Ugandan activist and UNICEF Goodwill Ambassador Vanessa Nakate on Tuesday urged everyone—and she meant everyone—to help address the climate crisis that has disproportionately affected communities in the Global South, at the TIME CO2 Earth Awards in Manhattan, where she was one of the inaugural honorees.

“Awards are an important signal,” she said. “They are a recognition of essential work that is being done. But awards will not save those who are already losing their lives and livelihoods on the frontline of the climate crisis.”

The 26-year-old Kampala native, who was previously recognized by TIME100 Next in 2021, dedicated her latest honor to the millions of other climate justice activists around the world, and she doubled down on the power of mass movements to enact change.

“The United Nations Charter begins ‘We the Peoples…,’” she said. “It is the people who fill the streets and demand change. It is the people who face down authoritarian power. It is the people who will hold big oil and gas companies accountable.”

Read More: Vanessa Nakate’s Climate-Activism Advice

Nakate has said she was inspired by young Swedish activist Greta Thunberg. In 2019, Nakate launched the Africa-based Rise Up Climate Movement, envisioned as an avenue for local climate activists. She also spearheaded a campaign to stop deforestation in Congo and was named as a Young Leader for Sustainable Development Goals at the U.N. in 2020. Her 2021 book, A Bigger Picture: My Fight to Bring a New African Voice to the Climate Crisis, details the struggles of being heard as an activist from the continent.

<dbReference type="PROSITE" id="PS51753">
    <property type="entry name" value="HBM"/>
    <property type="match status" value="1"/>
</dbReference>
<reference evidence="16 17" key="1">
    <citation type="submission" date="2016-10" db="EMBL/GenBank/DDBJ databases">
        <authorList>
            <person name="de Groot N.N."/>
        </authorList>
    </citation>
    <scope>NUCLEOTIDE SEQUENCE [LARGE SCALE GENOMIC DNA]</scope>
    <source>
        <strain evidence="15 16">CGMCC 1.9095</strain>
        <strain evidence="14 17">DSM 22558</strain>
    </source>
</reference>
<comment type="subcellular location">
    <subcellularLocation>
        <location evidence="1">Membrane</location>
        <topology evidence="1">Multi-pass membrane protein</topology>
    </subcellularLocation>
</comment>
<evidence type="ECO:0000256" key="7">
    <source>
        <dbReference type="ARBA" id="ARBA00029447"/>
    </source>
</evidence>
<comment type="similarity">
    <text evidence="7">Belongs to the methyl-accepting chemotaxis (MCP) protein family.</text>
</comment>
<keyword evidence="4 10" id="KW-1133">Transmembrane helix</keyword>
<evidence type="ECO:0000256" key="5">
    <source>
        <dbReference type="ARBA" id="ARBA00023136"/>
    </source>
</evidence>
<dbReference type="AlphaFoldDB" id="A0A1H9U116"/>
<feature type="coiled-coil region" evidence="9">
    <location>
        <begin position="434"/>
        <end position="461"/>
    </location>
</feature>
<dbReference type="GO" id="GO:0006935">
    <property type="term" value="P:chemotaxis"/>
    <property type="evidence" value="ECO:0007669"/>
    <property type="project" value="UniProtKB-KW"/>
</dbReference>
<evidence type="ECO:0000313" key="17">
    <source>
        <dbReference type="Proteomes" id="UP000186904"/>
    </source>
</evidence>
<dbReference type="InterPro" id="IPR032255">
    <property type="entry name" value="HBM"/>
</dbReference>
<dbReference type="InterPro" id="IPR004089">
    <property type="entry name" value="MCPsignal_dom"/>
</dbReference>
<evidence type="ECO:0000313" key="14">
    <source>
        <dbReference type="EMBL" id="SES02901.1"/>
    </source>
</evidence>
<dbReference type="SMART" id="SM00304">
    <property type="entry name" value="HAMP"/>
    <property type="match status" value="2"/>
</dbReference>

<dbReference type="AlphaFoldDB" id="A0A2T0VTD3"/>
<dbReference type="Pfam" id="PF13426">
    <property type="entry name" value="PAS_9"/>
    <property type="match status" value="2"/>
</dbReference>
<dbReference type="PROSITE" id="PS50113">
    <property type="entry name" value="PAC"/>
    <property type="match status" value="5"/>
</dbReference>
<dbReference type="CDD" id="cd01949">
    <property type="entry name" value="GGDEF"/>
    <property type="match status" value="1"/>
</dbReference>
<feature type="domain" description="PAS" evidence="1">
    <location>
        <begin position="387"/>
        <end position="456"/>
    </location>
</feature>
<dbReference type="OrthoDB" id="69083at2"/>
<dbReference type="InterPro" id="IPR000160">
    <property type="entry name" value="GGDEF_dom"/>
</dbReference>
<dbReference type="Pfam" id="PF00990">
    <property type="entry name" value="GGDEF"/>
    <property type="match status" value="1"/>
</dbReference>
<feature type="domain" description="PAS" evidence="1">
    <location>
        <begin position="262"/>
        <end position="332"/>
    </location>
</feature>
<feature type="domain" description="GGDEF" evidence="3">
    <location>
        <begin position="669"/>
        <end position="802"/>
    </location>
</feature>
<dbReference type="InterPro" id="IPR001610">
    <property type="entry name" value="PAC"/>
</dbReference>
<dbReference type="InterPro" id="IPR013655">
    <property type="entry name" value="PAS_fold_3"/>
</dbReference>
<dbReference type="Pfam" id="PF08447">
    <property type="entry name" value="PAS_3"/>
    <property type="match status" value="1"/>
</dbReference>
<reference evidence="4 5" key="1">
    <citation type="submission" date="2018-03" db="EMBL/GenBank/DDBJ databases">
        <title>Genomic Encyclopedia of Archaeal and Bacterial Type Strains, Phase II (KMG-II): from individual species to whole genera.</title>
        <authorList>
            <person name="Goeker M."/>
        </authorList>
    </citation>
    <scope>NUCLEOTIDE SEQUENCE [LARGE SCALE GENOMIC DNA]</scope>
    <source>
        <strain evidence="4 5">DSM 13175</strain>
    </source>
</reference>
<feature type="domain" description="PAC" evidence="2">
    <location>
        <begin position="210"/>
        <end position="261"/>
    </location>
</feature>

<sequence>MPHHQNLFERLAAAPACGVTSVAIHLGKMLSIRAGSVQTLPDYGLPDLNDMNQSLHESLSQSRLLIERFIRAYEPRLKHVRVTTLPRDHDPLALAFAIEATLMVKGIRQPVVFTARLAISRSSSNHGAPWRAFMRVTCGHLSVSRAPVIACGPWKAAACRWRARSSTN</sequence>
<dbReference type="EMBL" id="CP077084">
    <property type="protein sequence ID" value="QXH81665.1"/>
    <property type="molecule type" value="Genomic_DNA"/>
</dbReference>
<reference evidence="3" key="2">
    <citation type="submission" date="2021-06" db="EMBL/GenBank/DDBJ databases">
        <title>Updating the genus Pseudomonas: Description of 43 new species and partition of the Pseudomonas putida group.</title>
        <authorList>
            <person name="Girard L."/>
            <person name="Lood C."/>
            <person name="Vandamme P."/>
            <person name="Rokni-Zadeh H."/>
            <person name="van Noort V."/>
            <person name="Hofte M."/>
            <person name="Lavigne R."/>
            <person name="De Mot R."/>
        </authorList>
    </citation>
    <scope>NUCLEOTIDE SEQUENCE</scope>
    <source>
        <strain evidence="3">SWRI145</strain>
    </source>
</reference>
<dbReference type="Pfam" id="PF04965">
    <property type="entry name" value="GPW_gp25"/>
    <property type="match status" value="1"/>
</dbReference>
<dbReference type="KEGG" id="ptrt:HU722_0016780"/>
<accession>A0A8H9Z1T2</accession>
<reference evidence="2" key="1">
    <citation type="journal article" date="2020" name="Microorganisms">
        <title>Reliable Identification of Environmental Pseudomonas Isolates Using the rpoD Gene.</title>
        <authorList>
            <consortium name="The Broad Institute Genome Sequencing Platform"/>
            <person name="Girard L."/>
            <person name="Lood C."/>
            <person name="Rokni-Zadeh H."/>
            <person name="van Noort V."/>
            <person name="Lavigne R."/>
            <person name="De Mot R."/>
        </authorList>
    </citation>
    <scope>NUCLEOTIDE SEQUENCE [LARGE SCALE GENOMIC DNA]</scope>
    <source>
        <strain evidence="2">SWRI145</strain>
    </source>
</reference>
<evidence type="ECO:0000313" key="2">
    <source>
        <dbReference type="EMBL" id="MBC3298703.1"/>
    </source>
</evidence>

Africa contributes only about 2-3% of global carbon emissions but extreme weather and climate change has caused food insecurity, population displacement, and water stresses in the continent.

“People living in vulnerable communities—particularly in the Global South—have done little if nothing to cause the climate crisis, and yet they are paying the ultimate price,” Nakate said at the TIME CO2 Earth Awards.

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